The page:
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Immigration News: USCIS H-1B Cap Exhaustion Suggests Improved US Job Market But Will Cap Be Raised?

First Posted: Apr 12, 2016 02:09 AM EDT
U.S. Raises Air Security Alert To Red For The First Time

Photo : Justin Sullivan/Getty Images

Some are convinced applications for H-1B visas hitting their maximum limit of 85,000 over the first five days of being made available is emblematic of an improving U.S. job market, particularly in the highly skilled area of technology.

"It's been very typical for the cap to be exhausted every year since 2001," American Immigration Lawyers Association (AILA) President Bill Stock told the Latin Post of the foreign workers visa program. "It hasn't lasted for an entire fiscal year since then, but the pace at which the visas went this year is far quicker quicker than other years."

Stock also based his reasoning on comparing this year's pace to that between the years of 2009 through 2011, a time when the U.S. economy was in the depths of a prolonged recession and applications for the visas were still available much later in the process.

All Additional Applications for This Year to be Handled by Random Lottery

U.S. Citizens and Immigrations Services (USCIS) officials recently announced that additional applications for the skilled-worker visas for this year will be handled via a random lottery system, but the date of which remains undetermined

While Stock and others maintain the most recent development is yet another indication that lawmakers need to reform immigration policy, so that companies will have the authority to hire even more skilled immigrants, critics argue the program is simply another way for businesses to force Americans into competing with foreigners for jobs, thereby driving down wages for all U.S. workers.

They further contend that such programs pave the way for outsourcing because companies bring in foreigners to train them here, and then ship the jobs back overseas.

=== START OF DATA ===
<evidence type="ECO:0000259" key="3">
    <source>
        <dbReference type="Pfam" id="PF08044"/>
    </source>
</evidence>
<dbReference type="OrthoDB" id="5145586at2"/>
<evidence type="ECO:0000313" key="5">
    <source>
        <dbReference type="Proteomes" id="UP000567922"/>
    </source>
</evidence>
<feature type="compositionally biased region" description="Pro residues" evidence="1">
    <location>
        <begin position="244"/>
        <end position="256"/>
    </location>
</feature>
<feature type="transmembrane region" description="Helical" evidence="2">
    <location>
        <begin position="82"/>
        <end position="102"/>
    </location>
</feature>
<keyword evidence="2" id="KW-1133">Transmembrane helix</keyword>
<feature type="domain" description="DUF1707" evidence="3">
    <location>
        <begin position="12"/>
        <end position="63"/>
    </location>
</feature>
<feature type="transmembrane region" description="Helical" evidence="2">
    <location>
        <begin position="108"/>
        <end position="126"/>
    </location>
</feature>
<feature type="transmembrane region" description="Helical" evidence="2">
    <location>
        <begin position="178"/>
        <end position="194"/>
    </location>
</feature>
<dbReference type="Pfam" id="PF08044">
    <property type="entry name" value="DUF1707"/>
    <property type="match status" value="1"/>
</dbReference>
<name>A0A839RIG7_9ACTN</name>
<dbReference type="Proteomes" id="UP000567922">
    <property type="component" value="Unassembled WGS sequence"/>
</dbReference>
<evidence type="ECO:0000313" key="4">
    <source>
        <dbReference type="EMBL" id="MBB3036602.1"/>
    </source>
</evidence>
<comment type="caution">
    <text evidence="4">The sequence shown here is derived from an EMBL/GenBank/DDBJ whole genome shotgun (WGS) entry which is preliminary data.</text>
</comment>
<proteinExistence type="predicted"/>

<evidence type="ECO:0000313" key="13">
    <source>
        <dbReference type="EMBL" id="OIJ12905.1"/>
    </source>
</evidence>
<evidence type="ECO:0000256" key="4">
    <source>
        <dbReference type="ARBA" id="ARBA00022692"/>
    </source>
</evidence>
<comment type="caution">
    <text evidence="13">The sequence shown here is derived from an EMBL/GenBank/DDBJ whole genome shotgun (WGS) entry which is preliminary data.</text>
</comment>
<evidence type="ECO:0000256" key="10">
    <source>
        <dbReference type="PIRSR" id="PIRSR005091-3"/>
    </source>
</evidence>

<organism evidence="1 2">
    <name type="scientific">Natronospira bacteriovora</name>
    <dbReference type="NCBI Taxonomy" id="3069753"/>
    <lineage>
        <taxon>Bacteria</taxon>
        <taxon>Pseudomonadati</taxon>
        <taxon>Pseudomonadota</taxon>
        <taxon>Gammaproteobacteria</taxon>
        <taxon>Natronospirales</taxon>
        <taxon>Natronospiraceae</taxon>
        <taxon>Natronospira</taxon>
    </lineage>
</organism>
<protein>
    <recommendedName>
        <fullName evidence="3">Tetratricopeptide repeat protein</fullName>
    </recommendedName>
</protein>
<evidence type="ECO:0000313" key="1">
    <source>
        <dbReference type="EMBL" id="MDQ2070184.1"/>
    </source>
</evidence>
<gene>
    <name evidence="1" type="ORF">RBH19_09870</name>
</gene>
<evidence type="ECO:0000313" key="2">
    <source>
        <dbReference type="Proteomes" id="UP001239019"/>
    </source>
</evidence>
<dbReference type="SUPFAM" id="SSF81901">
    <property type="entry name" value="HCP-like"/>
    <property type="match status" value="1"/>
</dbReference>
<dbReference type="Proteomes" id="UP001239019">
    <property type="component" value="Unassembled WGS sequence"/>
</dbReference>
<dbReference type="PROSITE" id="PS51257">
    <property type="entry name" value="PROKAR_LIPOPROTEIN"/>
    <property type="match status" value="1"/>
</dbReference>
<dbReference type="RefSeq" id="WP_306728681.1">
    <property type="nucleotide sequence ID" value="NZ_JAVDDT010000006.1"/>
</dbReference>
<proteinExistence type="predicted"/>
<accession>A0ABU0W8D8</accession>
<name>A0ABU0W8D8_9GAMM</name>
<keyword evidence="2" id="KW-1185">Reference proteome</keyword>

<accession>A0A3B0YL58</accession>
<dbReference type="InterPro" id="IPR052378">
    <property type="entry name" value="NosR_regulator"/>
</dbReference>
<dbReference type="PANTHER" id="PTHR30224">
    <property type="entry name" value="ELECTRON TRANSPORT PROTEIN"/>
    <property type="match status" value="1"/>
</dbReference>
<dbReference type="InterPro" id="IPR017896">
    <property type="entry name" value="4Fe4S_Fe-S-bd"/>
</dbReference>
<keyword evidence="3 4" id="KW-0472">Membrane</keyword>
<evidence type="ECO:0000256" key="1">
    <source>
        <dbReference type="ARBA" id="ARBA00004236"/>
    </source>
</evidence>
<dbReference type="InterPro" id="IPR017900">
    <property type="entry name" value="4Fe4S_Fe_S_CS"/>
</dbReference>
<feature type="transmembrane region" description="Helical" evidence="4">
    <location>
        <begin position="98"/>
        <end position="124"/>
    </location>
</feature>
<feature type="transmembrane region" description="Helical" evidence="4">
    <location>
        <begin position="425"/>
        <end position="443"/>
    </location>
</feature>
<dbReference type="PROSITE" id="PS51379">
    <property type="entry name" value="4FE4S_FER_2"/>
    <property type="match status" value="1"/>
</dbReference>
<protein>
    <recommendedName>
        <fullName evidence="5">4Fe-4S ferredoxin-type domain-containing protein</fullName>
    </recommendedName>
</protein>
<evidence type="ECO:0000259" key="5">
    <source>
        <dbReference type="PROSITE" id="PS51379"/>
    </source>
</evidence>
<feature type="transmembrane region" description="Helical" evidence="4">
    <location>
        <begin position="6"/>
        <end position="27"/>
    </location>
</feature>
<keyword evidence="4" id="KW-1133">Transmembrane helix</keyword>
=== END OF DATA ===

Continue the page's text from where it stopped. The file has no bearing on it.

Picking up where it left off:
U.S. Raises Air Security Alert To Red For The First Time
(Photo : Justin Sullivan/Getty Images)
One of the three federal immigration agencies of the U.S. Department of Homeland Security announced it has reached its cap for the foreign workers visa program known as H-1B.

Presidential Candidates Weigh in on H-1B

Indeed, immigration has become among the most critical issues this 2016 presidential election season, with the debate over the H-1B program right at the center of much of the wrangling.

Even while acknowledging that he has used the program to employ workers for his many business ventures, Republican front-runner Donald Trump recently went on record in asserting that the program is "very bad" for workers and should be totally obliterated.

Still, the fact remains, Trump the businessman has made liberal use of the program and is now even being sued by Jamaican model Alexa Palmer, who alleges Trump lured her to New York with the promise and fame and riches at the age of 17 then treated her "like a slave."

Fellow GOP hopeful and Texas Sen. Ted Cruz has echoed many of Trump's sentiments, recently arguing that many low-skilled workers are being allowed into the U.S. which has produced a drag on wages for all workers.

Policy wise, Cruz is advocating for a six-month suspension of the H-1B program, time he insists would allow for a "comprehensive investigation and audit of pervasive allegations of abuse of the program."

Beyond that, he only wants to allow individuals into the U.S. on H-1B visas that have advanced degrees in select fields, with a preference given to those who have earned their degrees at American universities.

Meanwhile, top Democratic candidates Hillary Clinton and Bernie Sanders have carved out positions on the issue that call for a raise on the cap limit and the implementation of whatever programs best assure wages for workers will start to tick upward..

Stock too supports such a program, though he worries that the polar opposite positions taken by the respective parties on the issue of immigration as a whole make it highly unlikely anything along at all will be done anytime soon.

"All pieces of the immigration puzzle have become tied together," he said. "There is very little appetite in Congress for anything to be done on immigration on a piecemeal basis."

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